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Your Guide to the 2010 Best Original Song Oscar Nominees


Randy Newman: This guy again?

Fewer Academy Award categories offer more left-field nominees than those for Best Original Song.

Consider the evidence: Where else could you have found Elliott Smith, Three 6 Mafia, Keith Carradine and M.I.A. in the same place? Or witnessed Lars von Trier competing against Sting (they both lost-this was for the best)?

Voters don’t always get it right, like the time Melissa Etheridge won for her contribution to An Inconvenient Truth, which broke The Unspoken Rule Of Movie Theme Songs: a movie’s name must never, ever be sung in its theme song. And also, it was terrible.

A guide to this year’s nominees-and some notable omissions-after the jump.

The Weary Kind (Theme from Crazy Heart),” Crazy Heart (Music and Lyric by Ryan Bingham and T Bone Burnett)
The roots-rock up-and-comer collaborated with the mighty Burnett on this nice, if slight, country-folk track. Unbelievably, Burnett has only been nominated once before, and it wasn’t for the definition-of-awesome O Brother, Where Art Thou?

“Almost There,” The Princess and the Frog (Music and Lyric by Randy Newman)
“Down in New Orleans,” The Princess and the Frog (Music and Lyric by Randy Newman)

Think of Newman as the anti-T Bone: He routinely gets nominated (though seldom wins) for different versions of what seems like the same gentle, kid-friendly piano-pop song. But “Down in New Orleans” may be his best work since “I Love to See You Smile” from Parenthood.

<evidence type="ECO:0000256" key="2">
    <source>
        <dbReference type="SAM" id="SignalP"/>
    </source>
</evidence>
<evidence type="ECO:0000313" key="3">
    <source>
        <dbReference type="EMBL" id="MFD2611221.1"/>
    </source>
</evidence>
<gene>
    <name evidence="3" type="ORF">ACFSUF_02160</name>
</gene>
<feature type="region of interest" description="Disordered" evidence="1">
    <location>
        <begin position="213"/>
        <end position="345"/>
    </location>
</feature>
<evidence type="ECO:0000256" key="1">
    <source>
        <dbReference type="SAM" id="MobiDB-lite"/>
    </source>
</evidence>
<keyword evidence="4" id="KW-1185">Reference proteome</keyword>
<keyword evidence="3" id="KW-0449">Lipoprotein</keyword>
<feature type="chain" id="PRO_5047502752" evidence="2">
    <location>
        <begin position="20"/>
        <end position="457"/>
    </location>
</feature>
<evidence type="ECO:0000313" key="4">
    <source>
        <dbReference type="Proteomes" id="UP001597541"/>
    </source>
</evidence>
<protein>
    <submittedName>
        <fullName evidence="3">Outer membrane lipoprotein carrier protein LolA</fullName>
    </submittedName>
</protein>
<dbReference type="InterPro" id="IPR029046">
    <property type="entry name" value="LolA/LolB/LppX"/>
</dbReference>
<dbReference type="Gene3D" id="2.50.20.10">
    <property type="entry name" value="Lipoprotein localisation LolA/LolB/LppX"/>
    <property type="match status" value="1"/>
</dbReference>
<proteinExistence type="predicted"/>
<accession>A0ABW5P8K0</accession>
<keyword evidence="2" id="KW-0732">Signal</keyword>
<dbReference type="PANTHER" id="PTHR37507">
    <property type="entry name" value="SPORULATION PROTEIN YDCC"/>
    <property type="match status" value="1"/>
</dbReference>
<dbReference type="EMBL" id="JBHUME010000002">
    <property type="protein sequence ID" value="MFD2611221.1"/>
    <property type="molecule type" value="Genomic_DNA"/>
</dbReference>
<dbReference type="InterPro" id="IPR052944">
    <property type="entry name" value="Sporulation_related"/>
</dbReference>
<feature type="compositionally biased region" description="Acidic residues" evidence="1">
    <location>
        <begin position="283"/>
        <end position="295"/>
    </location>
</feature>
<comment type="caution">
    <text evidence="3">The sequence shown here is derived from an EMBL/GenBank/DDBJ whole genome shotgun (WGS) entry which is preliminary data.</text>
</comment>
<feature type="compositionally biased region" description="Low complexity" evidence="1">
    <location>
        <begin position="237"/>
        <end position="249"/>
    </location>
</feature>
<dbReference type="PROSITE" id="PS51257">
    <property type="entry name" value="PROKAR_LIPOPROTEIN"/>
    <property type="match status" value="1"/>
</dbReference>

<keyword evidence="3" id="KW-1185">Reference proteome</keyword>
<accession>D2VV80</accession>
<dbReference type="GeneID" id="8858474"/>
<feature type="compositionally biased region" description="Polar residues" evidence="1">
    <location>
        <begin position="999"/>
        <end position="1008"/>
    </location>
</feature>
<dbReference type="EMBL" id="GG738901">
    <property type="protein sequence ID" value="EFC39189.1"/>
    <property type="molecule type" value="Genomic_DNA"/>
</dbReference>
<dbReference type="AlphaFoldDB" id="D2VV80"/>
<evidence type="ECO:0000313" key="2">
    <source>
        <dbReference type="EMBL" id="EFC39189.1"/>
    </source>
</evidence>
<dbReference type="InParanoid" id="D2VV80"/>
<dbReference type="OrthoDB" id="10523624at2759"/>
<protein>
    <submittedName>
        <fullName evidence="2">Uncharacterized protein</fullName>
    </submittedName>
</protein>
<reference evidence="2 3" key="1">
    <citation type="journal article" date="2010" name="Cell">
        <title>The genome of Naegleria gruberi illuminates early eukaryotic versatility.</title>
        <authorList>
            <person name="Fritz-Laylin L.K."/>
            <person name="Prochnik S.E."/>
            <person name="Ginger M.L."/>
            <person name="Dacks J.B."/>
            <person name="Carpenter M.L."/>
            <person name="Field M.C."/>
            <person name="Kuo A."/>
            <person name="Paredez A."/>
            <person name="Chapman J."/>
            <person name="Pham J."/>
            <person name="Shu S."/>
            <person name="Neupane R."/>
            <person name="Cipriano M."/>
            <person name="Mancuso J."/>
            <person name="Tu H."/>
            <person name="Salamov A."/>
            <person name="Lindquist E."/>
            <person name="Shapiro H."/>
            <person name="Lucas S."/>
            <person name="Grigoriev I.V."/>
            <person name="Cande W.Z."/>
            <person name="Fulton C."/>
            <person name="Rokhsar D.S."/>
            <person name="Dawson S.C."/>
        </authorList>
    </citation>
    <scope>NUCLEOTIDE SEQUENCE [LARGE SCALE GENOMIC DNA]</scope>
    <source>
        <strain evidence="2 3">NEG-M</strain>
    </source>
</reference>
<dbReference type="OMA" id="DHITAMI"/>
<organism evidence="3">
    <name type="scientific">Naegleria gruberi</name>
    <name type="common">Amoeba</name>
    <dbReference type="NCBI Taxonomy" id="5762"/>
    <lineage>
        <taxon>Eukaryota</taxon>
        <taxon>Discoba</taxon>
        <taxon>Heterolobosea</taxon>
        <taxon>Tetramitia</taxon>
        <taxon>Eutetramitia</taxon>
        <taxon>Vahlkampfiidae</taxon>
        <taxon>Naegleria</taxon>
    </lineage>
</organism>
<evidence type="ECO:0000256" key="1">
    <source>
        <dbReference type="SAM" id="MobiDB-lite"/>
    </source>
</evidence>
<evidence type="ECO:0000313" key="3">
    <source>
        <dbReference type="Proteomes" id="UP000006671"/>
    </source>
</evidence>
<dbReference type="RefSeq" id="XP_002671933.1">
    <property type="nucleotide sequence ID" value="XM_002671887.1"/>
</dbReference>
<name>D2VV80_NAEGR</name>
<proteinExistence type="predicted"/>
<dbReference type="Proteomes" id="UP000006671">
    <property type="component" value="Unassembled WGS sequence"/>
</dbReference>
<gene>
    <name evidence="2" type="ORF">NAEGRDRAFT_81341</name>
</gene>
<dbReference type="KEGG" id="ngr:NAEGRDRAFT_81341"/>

Almost There” (sung by Anika Noni Rose)
Down in New Orleans” (sung by Dr. John)
Randy Newman summed up in 1:45

Loin de Paname,” Paris 36 (Music by Reinhardt Wagner Lyric by Frank Thomas)
There’s one like it almost every year: A song you’ve never heard, from a movie you’re not even sure exists. Remember “Vois Sur ton Chemin” from 2004’s Les Choristes? No, right?

Take It All,” Nine (Music and Lyric by Maury Yeston)
They had to give Nine something, but why this Marion Cotillard number, instead of Penelope Cruz’s show-stopping “A Call From the Vatican,” the one where she wore lingerie and slid down a pink rope?

Notable Omissions

Leona Lewis, “I See You (Theme From Avatar)”
This syrupy, Oscar-baiting ballad was considered a virtual lock for a nomination, but its desperation may have made it less attractive.

U2, “Winter”
This track, from the Tobey Maguire/Natalie Portman film Brothers, had the opposite problem: It feels like one of those all-purpose, we-had-this-lying-around-so-you-might-as-well-use-it soundtrack songs.

Karen O & The Kids, “All Is Love” (from Where the Wild Things Are)
This year's inexplicable snub, it's almost as head-scratching as last year's omission of Springsteen's "The Wrestler." It's that wrong.

By Allison Stewart  |  February 4, 2010; 12:31 PM ET
Categories:  Lists  | Tags: Randy Newman, Ryan Bingham, T Bone Burnett  
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